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Is Times of Theatre the shot in the arm that Bengali theatre needs?

15 March, 2023 16:49:05
Is Times of Theatre the shot in the arm that Bengali theatre needs?

The surroundings are decidedly unpretentious. A few chairs, a table, a few cabinets. Difficult to believe that this small room of a modest flat on Jatin Das Road is at the heart of a movement to rejuvenate Bengali theatre.

That grand mission statement is not as far-fetched as it may seem. The flat is the command centre for Times of Theatre (ToT), an initiative launched by communications professional Subhamay Basu in June 2021 to make various aspects of theatre – from literature to stagecraft – accessible to interested audiences. 

Perhaps more importantly, ToT is also an attempt to create an archive of Bengal’s theatre legacy, with contributions from its legends, in the firm belief that it will inspire future generations to keep alive a 2000-year-old tradition. 

“It all began with my childhood memories of Shukrobarer Natok,” says Basu, referring to the hugely popular radio plays broadcast every Friday evening on Akashvani Kolkata in the 1970s and 80s. “The idea was to revive that format, so we began regular podcasts from our website, of contemporary plays sent in by playwrights from all over Bengal.”

In June 2022, that podcast became ToT Radio, freely accessible on both iOS and Android via the ToT Radio app which one can download from Google Play Store. 

A parallel, and hugely significant development was the archive, which Basu began on a suggestion by Shamik Bandyopadhyay, the iconic theatre and art critic and scholar who agreed to recount his experiences of watching Bengali theatre over 15 audio episodes, each lasting 30 minutes. “The response was overwhelming,” says Basu. “And it was Shamik da who suggested we approach individual theatre personalities to document their experiences.”

The journey began with Chapal Bhaduri, with whom ToT has recorded more than 15 episodes. Legends such as Arun Mukhopadhyay, Bibhas Chakraborty, Manoj Mitra, and Ashok Mukhopadhyay have gladly consented to be part of the initiative too. “Once again, it was Shamik da who suggested that we request these legends to read their most popular plays so we could record them,” says Basu.

As a result, ToT now owns a recording of Marich Sangbad read by Arun Mukhopadhyay, with a recording of Jagannath in the pipeline. The possibilities are endless and truly mouthwatering for lovers of theatre – imagine Banchharamer Bagan read by Manoj Mitra, for instance, or Madhab Malanchi Koinya by Bibhas Chakraborty.

“Bibhas da is so enthused by the whole thing that he has actually offered to build a mini set for Madhab Malanchi Koinya, and use it to demonstrate how he visualised the stage and the thought process behind it, so we will have a video recording as well,” says Basu.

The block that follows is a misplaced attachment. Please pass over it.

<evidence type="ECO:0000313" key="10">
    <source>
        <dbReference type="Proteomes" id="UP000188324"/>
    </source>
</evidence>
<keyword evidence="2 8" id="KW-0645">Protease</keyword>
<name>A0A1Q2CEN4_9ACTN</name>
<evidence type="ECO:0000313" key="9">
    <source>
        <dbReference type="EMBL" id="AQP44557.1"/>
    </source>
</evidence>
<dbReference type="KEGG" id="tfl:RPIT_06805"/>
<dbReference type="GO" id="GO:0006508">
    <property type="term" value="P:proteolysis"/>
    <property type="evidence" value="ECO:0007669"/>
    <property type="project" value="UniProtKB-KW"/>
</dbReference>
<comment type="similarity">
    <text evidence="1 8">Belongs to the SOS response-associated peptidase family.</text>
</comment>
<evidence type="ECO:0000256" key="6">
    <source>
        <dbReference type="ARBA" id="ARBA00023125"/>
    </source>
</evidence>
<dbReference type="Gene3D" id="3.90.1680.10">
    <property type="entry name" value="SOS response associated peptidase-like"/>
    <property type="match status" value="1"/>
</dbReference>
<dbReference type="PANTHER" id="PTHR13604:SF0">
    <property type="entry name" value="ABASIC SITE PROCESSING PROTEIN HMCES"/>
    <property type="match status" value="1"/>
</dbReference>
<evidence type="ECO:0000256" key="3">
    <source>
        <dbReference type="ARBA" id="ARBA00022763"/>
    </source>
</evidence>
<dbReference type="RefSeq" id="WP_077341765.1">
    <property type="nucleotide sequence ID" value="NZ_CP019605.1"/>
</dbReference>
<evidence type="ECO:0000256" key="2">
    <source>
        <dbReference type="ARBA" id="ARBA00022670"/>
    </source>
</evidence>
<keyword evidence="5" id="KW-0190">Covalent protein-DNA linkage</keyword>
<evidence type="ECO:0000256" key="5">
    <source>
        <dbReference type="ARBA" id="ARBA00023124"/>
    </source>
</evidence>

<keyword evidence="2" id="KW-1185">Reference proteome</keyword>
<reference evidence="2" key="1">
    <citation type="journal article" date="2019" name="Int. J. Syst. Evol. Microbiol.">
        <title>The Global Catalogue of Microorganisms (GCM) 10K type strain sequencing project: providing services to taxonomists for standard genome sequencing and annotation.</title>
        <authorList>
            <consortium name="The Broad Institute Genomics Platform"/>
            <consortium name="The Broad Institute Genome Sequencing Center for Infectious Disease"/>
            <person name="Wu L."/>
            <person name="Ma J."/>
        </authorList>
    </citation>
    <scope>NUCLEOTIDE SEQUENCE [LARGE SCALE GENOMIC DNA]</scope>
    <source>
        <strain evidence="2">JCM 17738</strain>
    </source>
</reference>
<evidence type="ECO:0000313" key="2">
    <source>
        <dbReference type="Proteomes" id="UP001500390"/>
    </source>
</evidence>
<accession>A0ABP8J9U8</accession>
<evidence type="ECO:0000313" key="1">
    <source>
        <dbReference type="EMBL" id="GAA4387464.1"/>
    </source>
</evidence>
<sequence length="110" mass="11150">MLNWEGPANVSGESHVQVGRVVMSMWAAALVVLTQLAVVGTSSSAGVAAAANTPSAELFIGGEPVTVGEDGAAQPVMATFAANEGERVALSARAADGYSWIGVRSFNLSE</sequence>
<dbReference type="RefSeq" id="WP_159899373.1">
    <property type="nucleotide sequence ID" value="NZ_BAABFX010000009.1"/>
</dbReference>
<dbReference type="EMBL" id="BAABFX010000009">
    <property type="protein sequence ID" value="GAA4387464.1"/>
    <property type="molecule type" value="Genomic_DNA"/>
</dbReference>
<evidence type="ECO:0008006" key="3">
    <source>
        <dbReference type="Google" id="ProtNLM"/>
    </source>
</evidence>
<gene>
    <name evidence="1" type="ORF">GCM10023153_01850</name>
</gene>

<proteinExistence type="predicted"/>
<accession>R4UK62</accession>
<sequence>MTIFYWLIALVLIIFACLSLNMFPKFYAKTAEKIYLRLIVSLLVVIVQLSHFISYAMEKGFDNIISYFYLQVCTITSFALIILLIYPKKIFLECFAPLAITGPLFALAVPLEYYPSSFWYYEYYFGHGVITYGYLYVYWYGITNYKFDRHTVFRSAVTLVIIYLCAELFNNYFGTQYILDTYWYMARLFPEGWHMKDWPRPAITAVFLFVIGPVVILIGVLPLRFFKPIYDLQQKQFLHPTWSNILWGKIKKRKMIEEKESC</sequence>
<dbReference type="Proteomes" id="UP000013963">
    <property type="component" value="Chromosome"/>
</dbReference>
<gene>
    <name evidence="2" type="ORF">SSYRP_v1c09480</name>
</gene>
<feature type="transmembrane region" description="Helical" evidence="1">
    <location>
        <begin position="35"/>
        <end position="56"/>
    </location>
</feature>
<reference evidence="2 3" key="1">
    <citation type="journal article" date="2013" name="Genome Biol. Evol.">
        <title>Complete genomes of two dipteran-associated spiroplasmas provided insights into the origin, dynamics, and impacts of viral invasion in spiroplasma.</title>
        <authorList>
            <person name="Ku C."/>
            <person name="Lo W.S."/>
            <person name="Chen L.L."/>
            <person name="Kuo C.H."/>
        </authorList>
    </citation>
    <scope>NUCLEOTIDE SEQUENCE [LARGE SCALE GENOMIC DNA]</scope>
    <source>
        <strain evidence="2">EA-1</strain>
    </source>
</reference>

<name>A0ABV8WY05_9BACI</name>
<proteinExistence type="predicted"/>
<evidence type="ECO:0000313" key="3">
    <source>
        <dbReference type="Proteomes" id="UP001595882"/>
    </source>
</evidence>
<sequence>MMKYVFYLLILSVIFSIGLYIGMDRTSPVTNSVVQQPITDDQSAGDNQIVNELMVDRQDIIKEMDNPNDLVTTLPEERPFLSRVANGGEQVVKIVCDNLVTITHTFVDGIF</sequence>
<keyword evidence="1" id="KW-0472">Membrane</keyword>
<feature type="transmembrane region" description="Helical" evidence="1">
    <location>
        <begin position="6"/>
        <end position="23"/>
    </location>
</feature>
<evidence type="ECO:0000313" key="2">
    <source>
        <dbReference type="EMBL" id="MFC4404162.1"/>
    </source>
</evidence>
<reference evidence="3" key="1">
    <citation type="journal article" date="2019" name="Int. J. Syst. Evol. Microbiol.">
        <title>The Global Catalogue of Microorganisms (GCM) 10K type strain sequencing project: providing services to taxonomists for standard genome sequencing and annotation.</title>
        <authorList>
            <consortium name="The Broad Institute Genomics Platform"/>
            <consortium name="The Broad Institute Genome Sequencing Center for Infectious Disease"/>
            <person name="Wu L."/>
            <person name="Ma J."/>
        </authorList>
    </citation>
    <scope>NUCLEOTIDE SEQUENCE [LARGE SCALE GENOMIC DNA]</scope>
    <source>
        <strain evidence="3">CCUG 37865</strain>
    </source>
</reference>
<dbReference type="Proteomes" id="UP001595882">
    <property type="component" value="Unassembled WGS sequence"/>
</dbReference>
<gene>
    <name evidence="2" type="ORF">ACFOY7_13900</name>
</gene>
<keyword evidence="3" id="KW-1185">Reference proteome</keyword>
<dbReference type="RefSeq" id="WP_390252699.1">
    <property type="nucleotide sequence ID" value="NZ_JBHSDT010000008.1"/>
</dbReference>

The plays will now be recorded at ToT’s new studio Kane Kane, to be inaugurated on Saturday, March 18 at Deodar Street. 

The archives are not solely a repository of past glory, however. “We are working with contemporary giants such as Debesh Chattopadhyay, who has already recorded an eight-part series on stagecraft,” says Basu. Also closely associated with ToT is renowned theatre personality Soumitra Basu and his troupe Antarmukh, with the thespian taking a weekly masterclass on ToT Radio.

The list of theatre personalities associated with ToT has kept growing, ranging from the aforementioned legends to contemporary masters such as Sohag Sen, Goutam Halder, Debshankar Haldar, Chandan Sen, Suranjana Dasgupta, Subhashish Mukhopadhyay, Satinath Mukhopadhyay and Biplab Dasgupta

All of this in a mere two years. But where does the revenue come from? And what about the constantly heard lament that Bengali theatre is losing its audience? “We have had up to 1700 listeners tune in for a single podcast, so I refuse to believe there is no interest in theatre. But I don’t want to make the experience chargeable for various reasons,” says Basu. “Neither do I want young scholars or theatre lovers to pay for the material in our archives.” 

So ToT has launched paid acting classes taken by a lineup of eminent theatre personalities, and has already racked up a roster of over 250 students. “We make no promises to secure acting gigs for anyone, no assurance of a TV serial job…and still have so many learners. Would you still say there is no interest in Bengali theatre?” asks Basu. Amen to that. 

The ToT Radio app is free to use and available on both iOS and Android platforms. For more on ToT, visit the official website

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